Ohio EPA issues guidelines to keep lead out of drinking water

The Ohio Environmental Protection Agency released new guidance and regulations that would change how Ohio public water systems alert residents and businesses when replacing lead service lines.

New regulations require every public water system in Ohio now must notify residents or business owners 45 days before making repairs to water lines that contain lead. Water systems are also now required to provide filters to residents for up to three months after work is complete, the new regulations state.

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A document released today also states there is some evidence that when lead service lines are disturbed during water line work, lead may be released into the drinking water — “potentially reaching the consumer’s tap.”

Public water systems regularly conduct partial lead service line replacements, when utility-owned service lines under the streets are replaced but the lines that property owners use to bring water into their buildings are not replaced. Under federal law, cities and municipalities are required to replace the utility-owned part of the service lines . Property owners are responsible for the lines on their property.

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Some researchers say lead levels in the water can spike for a little while after a partial service line replacement. The increase can range from days to months and potentially longer. While the Ohio EPA is still guiding public water systems on partial service line replacements, the guidance document clearly outlines the benefits of a full-service line replacement.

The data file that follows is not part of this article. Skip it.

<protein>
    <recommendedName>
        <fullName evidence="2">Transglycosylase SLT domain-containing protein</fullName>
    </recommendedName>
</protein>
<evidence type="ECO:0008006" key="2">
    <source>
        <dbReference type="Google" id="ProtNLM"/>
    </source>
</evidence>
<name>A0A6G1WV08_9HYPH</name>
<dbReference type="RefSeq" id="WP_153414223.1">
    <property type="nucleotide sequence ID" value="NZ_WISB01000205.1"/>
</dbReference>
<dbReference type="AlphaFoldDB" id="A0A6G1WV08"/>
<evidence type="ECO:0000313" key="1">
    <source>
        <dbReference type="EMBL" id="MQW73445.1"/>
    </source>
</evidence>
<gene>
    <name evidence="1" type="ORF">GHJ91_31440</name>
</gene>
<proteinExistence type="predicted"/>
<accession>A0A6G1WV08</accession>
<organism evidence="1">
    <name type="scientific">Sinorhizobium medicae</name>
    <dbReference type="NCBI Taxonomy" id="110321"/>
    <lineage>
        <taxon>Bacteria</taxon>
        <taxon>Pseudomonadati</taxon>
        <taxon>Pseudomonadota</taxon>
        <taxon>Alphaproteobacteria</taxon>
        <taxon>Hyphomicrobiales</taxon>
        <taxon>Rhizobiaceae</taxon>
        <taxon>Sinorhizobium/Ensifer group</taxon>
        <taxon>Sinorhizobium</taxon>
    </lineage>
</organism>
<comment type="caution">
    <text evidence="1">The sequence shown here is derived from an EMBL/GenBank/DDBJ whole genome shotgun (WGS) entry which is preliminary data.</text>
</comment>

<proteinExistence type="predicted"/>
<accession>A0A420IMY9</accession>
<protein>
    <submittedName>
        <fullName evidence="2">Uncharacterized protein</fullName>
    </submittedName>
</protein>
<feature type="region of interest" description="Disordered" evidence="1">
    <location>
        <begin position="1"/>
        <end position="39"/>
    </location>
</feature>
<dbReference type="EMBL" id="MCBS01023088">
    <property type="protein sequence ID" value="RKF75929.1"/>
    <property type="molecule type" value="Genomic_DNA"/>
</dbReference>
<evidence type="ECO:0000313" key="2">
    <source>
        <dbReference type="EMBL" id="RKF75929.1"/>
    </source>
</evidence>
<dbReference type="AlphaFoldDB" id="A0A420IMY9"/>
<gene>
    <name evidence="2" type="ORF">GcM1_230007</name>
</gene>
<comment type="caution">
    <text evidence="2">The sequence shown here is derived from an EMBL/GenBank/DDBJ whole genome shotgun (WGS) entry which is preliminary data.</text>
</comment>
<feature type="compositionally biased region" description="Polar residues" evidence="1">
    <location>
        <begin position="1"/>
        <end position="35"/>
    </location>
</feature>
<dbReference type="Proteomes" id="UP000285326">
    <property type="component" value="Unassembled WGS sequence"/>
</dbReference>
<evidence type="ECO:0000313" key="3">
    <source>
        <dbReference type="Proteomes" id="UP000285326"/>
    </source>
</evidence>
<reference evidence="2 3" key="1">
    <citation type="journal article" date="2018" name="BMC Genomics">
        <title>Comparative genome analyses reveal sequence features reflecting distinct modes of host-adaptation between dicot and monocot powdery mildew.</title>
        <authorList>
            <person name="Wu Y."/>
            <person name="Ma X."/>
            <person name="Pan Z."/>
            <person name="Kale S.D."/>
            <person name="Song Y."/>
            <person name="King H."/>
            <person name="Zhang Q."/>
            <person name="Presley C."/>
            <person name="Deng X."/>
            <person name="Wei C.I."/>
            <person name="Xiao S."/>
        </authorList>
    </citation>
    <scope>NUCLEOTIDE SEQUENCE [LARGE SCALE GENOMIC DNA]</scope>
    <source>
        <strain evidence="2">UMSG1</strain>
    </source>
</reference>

It’s an issue that has impacted the Miami Valley in recent years. In 2016, high levels of lead contaminated part of Miami Valley Hospital’s water supply for a short amount of time. Hospital officials concluded from their own investigation that a short-term road construction project on Warren and Brown streets near the hospital likely disturbed the sediment within the water lines.

A major feed line for water to the hospital was part of the construction work on Warren and Brown streets and once the hospital switched from this source there were no further issues with lead, Miami Valley officials said.

The Dayton Daily News is reviewing new guidelines and legislation to explain how it will impact infrastructure and water quality in the Miami Valley.

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